Q: I recently made a decision during the interviewing process that obviously killed my chances of being hired. I arrived for my job interview 10 minutes early and checked in. I was told that the managers were in a meeting. I waited 15 minutes and reminded the receptionist that I was still there. She apologized and said they would be with me shortly. I waited another 15 minutes, then went to the receptionist, thanked her for her time and left. I have experienced many different managers in my career - those who are constantly running around with their hair on fire usually cannot manage themselves, never mind others. What do you think? - Greg
J.T.: I think you made a sound decision for yourself.
Dale: Sound decision? Sound? The sound I'm hearing is a whoopee cushion.
J.T.: Hold on. I could put 10 people through the same experience, and odds are each one would handle it differently. It comes down to how you interpret what is happening. Your interpretation, Greg, was that the manager was incompetent. Others might feel that the incident was not a deal-breaker. In my own case, I would have stayed just to see for myself what the manager was like.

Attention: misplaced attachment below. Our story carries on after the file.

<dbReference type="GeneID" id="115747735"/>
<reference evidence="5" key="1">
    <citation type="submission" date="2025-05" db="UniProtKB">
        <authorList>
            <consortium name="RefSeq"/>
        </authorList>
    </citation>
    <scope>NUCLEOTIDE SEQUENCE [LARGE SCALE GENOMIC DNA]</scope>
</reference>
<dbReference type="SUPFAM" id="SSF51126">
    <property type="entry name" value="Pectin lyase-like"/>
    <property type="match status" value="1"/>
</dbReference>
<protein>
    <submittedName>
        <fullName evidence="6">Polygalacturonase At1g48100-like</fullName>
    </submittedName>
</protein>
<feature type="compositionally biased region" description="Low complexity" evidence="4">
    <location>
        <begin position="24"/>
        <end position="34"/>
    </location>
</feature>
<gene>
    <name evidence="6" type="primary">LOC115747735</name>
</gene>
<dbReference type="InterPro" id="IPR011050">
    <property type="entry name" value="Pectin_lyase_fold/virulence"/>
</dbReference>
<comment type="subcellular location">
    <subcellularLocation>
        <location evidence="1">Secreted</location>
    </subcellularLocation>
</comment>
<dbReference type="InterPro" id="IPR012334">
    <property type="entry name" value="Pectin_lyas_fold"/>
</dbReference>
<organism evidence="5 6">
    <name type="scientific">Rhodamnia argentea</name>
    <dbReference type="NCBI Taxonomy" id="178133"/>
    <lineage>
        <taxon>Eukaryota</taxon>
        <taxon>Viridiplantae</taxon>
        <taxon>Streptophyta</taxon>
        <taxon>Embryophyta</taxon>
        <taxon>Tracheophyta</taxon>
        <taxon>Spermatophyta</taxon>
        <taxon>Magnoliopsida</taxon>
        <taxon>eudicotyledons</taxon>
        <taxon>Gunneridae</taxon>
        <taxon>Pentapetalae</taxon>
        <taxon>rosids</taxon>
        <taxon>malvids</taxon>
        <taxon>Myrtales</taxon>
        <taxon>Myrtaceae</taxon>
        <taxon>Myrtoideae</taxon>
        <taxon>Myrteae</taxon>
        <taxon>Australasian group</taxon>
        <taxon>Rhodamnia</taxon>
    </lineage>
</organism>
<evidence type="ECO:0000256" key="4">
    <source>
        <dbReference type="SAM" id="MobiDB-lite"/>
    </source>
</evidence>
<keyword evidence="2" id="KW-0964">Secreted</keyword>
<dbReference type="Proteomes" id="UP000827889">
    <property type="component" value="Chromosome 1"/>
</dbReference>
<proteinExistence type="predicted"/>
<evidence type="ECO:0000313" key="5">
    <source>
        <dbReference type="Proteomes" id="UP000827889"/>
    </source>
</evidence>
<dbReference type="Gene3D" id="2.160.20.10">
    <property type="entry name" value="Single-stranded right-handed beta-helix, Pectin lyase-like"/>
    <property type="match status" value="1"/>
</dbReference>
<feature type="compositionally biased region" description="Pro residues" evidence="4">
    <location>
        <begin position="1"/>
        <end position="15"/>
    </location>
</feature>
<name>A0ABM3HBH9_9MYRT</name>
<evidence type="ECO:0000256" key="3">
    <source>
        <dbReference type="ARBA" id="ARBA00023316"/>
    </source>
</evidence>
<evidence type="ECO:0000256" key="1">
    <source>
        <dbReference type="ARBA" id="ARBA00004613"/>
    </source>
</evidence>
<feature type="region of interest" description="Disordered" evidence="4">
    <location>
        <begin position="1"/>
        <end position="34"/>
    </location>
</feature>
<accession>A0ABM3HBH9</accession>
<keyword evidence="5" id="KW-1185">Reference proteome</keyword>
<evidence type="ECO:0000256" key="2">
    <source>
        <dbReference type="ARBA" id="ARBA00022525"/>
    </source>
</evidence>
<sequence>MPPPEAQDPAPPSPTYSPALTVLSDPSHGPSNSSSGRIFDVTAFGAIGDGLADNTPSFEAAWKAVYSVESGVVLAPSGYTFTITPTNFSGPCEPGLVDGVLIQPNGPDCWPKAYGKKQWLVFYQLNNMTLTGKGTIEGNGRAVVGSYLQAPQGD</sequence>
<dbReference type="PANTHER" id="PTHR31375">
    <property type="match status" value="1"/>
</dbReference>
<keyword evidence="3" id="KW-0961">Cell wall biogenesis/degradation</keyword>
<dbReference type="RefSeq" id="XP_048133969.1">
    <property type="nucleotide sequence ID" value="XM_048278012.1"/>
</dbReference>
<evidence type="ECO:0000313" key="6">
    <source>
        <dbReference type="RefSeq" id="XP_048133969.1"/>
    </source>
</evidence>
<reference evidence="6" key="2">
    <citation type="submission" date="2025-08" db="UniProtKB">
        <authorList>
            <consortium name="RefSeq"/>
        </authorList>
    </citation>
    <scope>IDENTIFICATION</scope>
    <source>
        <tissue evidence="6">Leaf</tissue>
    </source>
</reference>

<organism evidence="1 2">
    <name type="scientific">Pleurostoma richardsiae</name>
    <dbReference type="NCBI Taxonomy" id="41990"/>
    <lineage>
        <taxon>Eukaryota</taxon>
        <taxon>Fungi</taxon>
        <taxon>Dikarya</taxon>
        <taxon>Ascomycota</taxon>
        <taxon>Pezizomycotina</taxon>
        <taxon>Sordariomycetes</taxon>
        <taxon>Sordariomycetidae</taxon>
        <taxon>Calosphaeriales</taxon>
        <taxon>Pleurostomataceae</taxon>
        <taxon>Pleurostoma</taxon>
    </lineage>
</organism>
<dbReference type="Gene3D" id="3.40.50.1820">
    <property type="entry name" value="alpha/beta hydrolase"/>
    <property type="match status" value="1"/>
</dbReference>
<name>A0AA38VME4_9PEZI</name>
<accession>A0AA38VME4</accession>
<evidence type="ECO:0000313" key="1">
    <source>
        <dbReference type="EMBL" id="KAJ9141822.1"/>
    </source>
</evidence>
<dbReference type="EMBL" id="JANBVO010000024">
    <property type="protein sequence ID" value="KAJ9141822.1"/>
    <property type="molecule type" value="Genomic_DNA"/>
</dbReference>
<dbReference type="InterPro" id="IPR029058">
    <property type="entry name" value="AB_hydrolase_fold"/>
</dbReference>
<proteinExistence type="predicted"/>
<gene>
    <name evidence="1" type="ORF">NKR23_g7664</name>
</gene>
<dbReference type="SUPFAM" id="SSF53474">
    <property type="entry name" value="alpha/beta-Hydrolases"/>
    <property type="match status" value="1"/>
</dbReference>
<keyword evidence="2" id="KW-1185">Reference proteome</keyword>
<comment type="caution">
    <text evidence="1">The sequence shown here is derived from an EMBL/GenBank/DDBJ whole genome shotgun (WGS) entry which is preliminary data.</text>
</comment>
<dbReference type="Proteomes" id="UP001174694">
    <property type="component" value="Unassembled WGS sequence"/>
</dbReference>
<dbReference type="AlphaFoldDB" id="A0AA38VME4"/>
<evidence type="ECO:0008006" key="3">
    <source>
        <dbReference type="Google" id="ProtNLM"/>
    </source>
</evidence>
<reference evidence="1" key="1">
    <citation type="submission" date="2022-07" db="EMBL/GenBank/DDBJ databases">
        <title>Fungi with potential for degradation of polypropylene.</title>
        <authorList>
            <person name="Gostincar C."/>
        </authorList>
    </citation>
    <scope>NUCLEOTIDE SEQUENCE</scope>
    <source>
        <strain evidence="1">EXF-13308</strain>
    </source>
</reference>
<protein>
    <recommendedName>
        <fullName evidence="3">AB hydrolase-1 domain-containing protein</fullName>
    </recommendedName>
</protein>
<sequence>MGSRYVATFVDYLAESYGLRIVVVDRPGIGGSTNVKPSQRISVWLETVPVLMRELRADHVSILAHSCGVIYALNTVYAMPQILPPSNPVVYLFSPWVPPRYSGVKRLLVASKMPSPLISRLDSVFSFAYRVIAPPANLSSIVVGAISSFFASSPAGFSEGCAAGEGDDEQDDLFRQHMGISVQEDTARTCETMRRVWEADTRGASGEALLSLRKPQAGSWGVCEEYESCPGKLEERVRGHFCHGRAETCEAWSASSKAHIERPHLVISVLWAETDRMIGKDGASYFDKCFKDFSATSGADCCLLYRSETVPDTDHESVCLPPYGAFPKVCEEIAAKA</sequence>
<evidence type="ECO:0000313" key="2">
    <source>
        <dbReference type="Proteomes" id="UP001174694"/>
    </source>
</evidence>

Dale: The fact is, Greg might have missed a great opportunity simply because he was inflexible. Personally, I believe in being on time - "if you're not early, you're late." However, many people I admire have rubber watches. I've been in organizations where appointment times were mere approximations. So think of this, Greg: What if you had gone through the interview, and been very impressed by the people and the opportunity, and later discovered that the biggest negative was that meetings never start on time?
J.T.: Still, Greg did what was right for him. I'm not sure he would have been able to respect the manager.
Dale: Exactly ... and that's the problem. It's true that being late for an interview might mean that management disrespects employees or is inept. Still, you go through the interview, get the job offer, then make a decision. If Greg were to come along with me as I've interviewed great bosses, he would see that many of them are eccentric, and that sometimes their irreverence for bureaucracy makes them seem disorganized. Which was it in this case? Greg will never know.